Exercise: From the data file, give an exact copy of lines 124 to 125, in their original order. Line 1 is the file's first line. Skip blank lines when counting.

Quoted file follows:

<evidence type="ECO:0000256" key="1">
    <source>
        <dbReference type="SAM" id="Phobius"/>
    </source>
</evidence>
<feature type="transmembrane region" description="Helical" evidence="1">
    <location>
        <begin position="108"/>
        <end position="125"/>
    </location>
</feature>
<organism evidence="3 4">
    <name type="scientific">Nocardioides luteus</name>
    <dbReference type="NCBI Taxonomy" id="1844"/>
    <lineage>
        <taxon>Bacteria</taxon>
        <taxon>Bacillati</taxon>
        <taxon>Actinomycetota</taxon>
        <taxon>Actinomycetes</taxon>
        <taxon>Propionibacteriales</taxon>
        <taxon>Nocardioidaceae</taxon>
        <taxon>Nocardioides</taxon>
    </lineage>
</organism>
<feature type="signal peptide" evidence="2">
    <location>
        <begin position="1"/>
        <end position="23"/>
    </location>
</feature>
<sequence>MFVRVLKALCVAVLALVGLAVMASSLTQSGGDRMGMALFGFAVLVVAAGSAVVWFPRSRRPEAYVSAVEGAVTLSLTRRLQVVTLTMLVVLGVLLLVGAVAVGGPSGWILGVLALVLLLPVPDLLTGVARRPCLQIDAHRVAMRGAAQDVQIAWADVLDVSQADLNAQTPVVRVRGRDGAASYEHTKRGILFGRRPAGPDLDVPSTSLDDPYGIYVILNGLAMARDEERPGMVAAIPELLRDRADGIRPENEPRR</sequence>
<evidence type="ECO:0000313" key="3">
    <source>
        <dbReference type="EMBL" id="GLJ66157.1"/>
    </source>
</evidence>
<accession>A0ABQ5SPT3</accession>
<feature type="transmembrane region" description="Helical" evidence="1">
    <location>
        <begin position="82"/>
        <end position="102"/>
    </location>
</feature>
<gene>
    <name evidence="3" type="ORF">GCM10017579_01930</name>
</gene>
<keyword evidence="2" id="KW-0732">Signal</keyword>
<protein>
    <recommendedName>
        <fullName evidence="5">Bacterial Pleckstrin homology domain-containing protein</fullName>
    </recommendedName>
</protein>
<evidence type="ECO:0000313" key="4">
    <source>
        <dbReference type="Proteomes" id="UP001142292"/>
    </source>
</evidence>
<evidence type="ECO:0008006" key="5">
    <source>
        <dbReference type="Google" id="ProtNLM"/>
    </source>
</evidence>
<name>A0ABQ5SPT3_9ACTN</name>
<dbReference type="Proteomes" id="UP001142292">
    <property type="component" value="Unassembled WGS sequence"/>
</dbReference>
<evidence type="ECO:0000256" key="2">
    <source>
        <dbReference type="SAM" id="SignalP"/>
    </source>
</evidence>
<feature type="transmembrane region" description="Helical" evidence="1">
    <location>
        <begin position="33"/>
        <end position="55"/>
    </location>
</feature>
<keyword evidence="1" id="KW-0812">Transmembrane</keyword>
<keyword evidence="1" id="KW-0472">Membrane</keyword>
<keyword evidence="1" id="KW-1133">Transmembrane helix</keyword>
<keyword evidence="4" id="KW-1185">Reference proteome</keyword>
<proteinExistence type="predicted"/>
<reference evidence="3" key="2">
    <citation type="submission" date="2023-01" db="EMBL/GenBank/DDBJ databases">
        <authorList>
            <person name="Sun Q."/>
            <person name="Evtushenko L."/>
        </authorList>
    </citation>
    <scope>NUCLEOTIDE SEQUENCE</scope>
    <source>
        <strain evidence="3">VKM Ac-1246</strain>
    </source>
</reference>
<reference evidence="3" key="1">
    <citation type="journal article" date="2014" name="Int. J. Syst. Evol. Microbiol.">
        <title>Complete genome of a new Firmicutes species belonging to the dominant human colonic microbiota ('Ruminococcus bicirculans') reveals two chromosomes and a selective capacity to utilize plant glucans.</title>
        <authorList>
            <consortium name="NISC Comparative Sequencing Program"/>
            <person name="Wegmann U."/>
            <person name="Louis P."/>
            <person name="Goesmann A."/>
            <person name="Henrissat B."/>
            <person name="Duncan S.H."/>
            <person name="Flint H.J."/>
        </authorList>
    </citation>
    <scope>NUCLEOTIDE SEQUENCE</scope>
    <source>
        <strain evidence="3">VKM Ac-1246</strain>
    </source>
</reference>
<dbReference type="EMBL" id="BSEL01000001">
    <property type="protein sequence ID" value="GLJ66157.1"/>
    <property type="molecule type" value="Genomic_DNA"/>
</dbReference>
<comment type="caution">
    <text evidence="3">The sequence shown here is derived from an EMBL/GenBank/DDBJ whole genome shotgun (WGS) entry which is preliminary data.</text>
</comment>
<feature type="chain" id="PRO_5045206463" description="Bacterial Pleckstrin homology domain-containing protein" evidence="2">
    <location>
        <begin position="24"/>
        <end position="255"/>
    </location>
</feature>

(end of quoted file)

    </location>
</feature>